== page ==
The home video game industry is now over 30 years old. In that time, computer technology has improved at a geometric rate. A high speed elevator now has more computing power than the Apollo spacecraft that landed on the moon.
The promise of computers and video games as teachers was clearly recognized in the 1980s when there was a nationwide push to get computers into the classrooms. In the years that have followed, researchers found that educational software and games can indeed have several very positive effects on children’s academic skill. Over the same period, video games also moved into children’s homes.
Video games are natural teachers. Children find them highly motivating; by virtue of their interactive nature, children are actively engaged with them; they provide repeated practice; and they include rewards for skillful play. These facts make it likely that video games could have large effects, some of which are intended by game designers, and some of which may not be intended. Video games have been shown to teach children healthy skills for the self-care of asthma and diabetes, and have been successful at imparting the attitudes, skills, and behaviors that they were designed to teach.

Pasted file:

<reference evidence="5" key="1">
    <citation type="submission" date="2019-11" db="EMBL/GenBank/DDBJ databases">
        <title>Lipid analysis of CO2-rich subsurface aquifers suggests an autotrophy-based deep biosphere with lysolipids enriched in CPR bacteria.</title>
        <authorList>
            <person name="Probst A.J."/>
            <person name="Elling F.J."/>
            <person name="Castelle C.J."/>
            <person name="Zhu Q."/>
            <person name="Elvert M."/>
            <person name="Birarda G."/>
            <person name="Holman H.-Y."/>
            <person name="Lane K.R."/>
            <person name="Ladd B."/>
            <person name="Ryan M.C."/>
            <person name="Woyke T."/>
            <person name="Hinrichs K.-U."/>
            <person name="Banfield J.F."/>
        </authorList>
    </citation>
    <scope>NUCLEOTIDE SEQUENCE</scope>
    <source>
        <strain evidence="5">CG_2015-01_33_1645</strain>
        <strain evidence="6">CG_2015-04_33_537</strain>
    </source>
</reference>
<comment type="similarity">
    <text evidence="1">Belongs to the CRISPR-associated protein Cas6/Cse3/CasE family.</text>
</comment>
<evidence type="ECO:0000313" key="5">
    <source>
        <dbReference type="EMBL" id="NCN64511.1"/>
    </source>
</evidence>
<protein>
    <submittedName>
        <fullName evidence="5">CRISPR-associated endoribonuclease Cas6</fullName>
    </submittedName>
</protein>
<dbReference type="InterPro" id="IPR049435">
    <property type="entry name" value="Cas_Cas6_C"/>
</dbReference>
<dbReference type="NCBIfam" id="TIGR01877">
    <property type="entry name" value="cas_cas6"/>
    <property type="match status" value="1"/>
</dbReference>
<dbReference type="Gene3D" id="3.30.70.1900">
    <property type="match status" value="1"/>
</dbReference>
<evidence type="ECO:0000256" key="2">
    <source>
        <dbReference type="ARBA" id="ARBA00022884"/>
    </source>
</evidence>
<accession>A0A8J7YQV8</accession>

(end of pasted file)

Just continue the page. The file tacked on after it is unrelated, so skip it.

There have even been studies with adults showing that experience with video games is related to better surgical skills. Research also suggests that people can learn iconic, spatial, memory power developing skills, learning skills and visual attention skills from video games. Given the fact that video games are able to have several positive effects, it should come as no surprise that they also can have negative effects. The research to date suggests that parents should be most concerned about two things: the amount of time that children play, and the content of the games that they play.